Kenneth Henry Bell | Daily Inter Lake


Kenneth Henry Bell was born on September 21, 1936 in the midst of the Great Depression to a beautiful young mother, Frances (Sievers) Bell, who was part German-Dutch and Cree, and her Irish-Canadian father, Lawrence Bell, in Kalispell. He liked to be called Kenny. Kenny passed away peacefully surrounded by his family on November 8, 2022 in Kalispell.

Kenny was an only child. His father worked in the lumber and oilfield industry during the Montana Depression during his younger years. Most summers were spent with her grandparents in Nyack, Montana. He loved this place and eventually the family moved to Nyack from Cut Bank during his high school days. He graduated from Columbia Falls High School in 1954.

Kenny’s Canadian grandfather, Thomas Bell (also called Tip – named after a grizzly as he had a gruff exterior but a heart of gold), taught him how to hunt and trap and learn the ways of Montana wildlife. At age 15, Kenny sold enough beaver pelts to the Hudson’s Bay Company and Beekmans to buy his first car which cost $300.

Their family home in Nyack was near Deerlick Creek and the Middle Fork River, where Kenny fished for trout and hunted elk. He was as tough as they come. The harsh winters never stopped him and neither did the bears. He survived two frightening grizzly bear encounters that earned him the nickname “Legend” by his grandchildren, and had many other harrowing adventures.

His first job was packing horses with supplies in the Flathead National Forest and Bob Marshall Wilderness. Kenny said being a packer for Bill Chilton at Schafer Meadows and looking after the horses and mules was the best job of his life. He grew up in Montana at a time when it was still relatively unsettled in many places with rivers full of salmon and fields and mountains with wandering elk and deer. He loved the beauty of the Flathead and never wanted to leave. He was also the hardest worker we know – in fact, it was hard to slow him down. Like his ancestors before him, Kenny was not defined by wealth and privilege, but by his determination and strength to improve his life.

He worked three jobs to support his family when his children were young. During his lifetime, he also served as a logger, volunteer firefighter, forest ranger, and assistant police chief for 23 years in his hometown of Columbia Falls. As a policeman, he was sworn to uphold the US Constitution and was a strong supporter of the rights it gives us. He was respected by many, a man of honor, firm, but fair and faithful to a fault. He built his own house and cleared the land he bought along the Flathead River with his lifelong friend, Jerry Anders. It is now called Rivers Edge Park; he always wanted it to be a park one day, especially for dogs and children. Kenny enjoyed being at their Duck Lake cabin fishing, boating and working on projects. He loved all his pets, especially Jake his German Shepherd.

Kenny could build almost anything from scratch and fix anything – clear land, build fences, houses and trailers. He was a born engineer.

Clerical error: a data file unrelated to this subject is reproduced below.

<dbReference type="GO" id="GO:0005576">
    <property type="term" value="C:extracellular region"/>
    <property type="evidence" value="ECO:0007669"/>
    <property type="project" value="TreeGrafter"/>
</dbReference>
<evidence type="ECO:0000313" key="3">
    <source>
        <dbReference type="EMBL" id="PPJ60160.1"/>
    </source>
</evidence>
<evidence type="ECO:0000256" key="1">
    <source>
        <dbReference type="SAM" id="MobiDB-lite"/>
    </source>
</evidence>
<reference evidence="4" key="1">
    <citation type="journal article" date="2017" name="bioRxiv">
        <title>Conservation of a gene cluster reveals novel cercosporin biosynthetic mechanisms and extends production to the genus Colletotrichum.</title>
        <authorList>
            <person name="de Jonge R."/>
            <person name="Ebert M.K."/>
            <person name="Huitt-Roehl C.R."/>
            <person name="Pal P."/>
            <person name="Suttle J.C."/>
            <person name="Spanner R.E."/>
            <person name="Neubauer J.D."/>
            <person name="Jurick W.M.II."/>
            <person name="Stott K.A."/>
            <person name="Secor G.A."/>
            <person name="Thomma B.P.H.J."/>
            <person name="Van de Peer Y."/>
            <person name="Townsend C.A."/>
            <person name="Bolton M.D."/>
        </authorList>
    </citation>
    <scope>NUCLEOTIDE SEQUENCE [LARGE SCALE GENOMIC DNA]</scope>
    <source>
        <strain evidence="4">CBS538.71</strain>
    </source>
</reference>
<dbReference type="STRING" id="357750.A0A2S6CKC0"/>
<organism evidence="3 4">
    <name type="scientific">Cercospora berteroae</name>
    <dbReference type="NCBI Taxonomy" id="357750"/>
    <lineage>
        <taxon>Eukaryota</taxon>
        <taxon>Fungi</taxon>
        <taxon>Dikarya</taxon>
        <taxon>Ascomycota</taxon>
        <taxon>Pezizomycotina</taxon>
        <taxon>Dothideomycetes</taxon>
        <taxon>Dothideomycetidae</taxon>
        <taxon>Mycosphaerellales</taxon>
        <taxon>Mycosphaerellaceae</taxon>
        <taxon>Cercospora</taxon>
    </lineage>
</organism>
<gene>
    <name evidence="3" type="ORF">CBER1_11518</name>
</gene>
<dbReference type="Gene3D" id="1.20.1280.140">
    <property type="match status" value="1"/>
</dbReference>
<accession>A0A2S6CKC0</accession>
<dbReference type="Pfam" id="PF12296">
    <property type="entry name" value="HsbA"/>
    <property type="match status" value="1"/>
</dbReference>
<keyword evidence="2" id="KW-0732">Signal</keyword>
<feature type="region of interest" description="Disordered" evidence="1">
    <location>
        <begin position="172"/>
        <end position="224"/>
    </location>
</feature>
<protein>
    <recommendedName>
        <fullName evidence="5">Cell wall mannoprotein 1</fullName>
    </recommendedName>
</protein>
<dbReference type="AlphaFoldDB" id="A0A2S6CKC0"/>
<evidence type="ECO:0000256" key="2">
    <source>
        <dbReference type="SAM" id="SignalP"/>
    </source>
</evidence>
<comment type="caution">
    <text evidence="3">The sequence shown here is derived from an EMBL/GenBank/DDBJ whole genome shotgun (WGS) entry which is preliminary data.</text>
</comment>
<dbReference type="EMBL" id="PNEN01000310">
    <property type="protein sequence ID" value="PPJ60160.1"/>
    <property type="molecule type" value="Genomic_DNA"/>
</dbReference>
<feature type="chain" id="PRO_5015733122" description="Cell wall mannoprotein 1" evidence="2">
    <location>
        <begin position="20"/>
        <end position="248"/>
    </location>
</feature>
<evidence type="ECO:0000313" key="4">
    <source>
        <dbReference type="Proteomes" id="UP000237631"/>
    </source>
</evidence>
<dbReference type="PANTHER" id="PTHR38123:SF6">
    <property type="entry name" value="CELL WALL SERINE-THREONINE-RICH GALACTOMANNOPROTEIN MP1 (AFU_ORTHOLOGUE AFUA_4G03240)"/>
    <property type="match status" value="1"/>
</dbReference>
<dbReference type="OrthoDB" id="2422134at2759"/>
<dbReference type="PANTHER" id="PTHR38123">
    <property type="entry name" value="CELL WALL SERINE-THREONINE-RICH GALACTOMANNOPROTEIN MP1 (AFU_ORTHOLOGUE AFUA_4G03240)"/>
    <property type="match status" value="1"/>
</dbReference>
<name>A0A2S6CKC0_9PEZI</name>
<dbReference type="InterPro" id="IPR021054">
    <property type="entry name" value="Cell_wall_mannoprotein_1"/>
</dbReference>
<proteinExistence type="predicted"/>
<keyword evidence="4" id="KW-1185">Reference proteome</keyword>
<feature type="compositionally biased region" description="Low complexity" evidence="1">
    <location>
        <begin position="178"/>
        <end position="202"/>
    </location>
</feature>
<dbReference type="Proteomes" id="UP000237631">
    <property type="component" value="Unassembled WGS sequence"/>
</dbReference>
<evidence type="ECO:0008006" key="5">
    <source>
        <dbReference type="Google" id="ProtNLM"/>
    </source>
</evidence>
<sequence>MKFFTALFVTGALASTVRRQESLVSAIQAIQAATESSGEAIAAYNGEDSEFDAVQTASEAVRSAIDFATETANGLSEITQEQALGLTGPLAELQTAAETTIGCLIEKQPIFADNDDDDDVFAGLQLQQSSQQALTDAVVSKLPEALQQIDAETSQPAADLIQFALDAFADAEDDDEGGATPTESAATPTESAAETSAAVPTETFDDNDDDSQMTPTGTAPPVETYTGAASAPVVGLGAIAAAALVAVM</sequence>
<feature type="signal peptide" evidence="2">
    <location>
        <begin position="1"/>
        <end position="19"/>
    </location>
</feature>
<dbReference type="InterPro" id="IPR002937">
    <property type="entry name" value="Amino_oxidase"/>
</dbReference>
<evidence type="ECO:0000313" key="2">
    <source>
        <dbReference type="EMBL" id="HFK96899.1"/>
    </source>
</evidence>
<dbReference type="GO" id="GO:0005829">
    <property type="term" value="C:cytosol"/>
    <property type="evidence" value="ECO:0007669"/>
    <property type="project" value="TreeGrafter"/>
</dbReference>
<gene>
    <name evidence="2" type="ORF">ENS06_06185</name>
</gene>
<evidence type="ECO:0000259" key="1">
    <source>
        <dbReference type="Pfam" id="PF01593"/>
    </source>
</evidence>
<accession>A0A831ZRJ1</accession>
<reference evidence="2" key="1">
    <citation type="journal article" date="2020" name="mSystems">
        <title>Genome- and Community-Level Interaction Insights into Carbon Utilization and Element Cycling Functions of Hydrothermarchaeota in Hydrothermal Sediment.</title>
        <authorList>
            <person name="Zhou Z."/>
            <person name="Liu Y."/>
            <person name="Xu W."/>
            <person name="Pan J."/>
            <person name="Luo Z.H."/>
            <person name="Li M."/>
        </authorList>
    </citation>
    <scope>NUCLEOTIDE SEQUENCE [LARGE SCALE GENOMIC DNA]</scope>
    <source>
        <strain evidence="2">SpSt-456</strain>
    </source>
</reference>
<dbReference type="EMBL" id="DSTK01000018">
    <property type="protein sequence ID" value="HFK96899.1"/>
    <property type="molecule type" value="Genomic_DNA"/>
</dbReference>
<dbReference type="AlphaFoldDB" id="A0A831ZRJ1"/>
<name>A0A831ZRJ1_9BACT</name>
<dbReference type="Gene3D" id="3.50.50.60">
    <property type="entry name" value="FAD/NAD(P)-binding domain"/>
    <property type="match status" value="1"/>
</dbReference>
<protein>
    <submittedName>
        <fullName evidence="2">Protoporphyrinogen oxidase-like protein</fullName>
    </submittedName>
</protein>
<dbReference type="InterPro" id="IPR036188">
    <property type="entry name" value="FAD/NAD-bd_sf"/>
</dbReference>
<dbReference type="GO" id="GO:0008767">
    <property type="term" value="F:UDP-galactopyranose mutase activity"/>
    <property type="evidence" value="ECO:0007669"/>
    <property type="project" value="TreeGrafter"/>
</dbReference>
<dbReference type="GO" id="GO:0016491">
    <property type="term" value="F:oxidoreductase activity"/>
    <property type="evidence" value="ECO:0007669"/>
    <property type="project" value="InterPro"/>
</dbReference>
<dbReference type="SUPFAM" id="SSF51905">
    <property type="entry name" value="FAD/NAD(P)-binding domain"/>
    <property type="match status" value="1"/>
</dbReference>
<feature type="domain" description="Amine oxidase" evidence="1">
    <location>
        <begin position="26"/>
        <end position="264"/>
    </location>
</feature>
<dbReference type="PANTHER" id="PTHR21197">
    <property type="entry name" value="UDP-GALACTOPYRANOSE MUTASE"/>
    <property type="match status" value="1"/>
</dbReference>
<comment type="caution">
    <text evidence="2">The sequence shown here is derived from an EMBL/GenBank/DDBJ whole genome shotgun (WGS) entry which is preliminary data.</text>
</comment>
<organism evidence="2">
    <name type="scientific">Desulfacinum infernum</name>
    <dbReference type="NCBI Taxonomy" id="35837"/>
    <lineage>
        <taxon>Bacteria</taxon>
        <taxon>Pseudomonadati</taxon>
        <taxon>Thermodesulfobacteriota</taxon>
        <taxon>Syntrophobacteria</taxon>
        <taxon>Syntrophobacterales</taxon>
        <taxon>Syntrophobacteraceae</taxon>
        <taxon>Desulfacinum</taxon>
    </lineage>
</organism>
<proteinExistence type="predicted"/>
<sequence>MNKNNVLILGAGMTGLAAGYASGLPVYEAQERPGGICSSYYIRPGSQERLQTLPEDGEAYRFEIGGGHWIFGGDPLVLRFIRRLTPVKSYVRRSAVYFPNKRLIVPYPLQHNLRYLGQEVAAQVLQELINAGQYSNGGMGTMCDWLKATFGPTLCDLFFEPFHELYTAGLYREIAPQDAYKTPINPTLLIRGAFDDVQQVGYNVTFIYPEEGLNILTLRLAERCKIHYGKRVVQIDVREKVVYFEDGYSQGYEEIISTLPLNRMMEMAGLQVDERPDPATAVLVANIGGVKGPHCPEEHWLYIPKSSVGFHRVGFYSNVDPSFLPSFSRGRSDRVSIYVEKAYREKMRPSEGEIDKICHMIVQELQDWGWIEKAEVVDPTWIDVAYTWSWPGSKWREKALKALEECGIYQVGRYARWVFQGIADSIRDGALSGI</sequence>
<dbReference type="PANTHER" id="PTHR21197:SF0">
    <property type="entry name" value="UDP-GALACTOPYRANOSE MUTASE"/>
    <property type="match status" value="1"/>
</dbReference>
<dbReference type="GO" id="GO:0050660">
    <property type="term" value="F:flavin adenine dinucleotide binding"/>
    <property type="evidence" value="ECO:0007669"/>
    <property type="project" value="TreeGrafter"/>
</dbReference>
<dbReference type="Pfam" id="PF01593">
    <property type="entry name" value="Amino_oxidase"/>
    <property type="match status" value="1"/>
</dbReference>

He enjoyed hunting, fly fishing, camping, backcountry horseback riding, hiking, rafting, ice fishing and snowmobiling with his family and dear friends Jerry and Dee Anders, Mike and Ann Allen and Dave Konopatzke. Kenny was also a gunsmith and hobby farmer, clearing land with his tractor and packing hay until he was 84 years old. He loved Carole’s blueberry pie, homemade bread and burnt toast. He was smart, witty and stubborn. A big tease with a wink and a wink to keep you guessing.

He married Carole Schulte, the love of his life, in November 1962, the last day of the hunting season (who does that – says his uncle Wes Bell); Kenny and Carole got married over Thanksgiving weekend 60 years ago and she never left him.

Sadly, in 2020 Kenny broke his neck in a tragic accident and started the toughest battle of his life. Paralyzed, he learned to walk again at the age of 84 but quickly succumbed to his injuries. These were the most difficult times, but he had the kind support of his family, old friends and new friends and the endless devotion of his wife who gave him the strength to carry on.

Kenny is predeceased by his parents Larry and Frankie Bell, and his infant son, Lawrence Bell.

Kenny is survived by his beloved wife, Carole (Schulte) Bell; his three children: his daughter, Lorri Bell-(Geoffrey) Cribb of Perth, Western Australia; daughter, Kendy (Craig) Jensen of Lavina, Montana; son, Brad (Kathy) Bell of Columbia Falls; nine grandchildren: Josh, Luke, Kieran, Alyssa Cribb, Kalyn, Cole, Kirsten and Kennah Jensen, and Brady Bell; cousins: Lana (Dan) Shura, Mark (Gerye) Bell, Britt (Lee) Bell, and Keith Soderstrom; sister-in-law, Sherry (Bill) Martindale; brother-in-law, Bill Schulte; and nieces and nephews; lifelong friends, Jerry and Dee Anders and family (Ander-Bells).

Thank you to all of our family and friends for all the love and support. Special thanks to Tamara Frazier, Kevin Allen and Pat and JoEllen Estenson. Also, a loving thank you to all of the caring staff and community of Expressions Memory Care. We are eternally grateful to everyone and will pay for it.

Private services will be at a later date in summer 2023.

Johnson-Gloschat Funeral Home and Crematorium is caring for the family.


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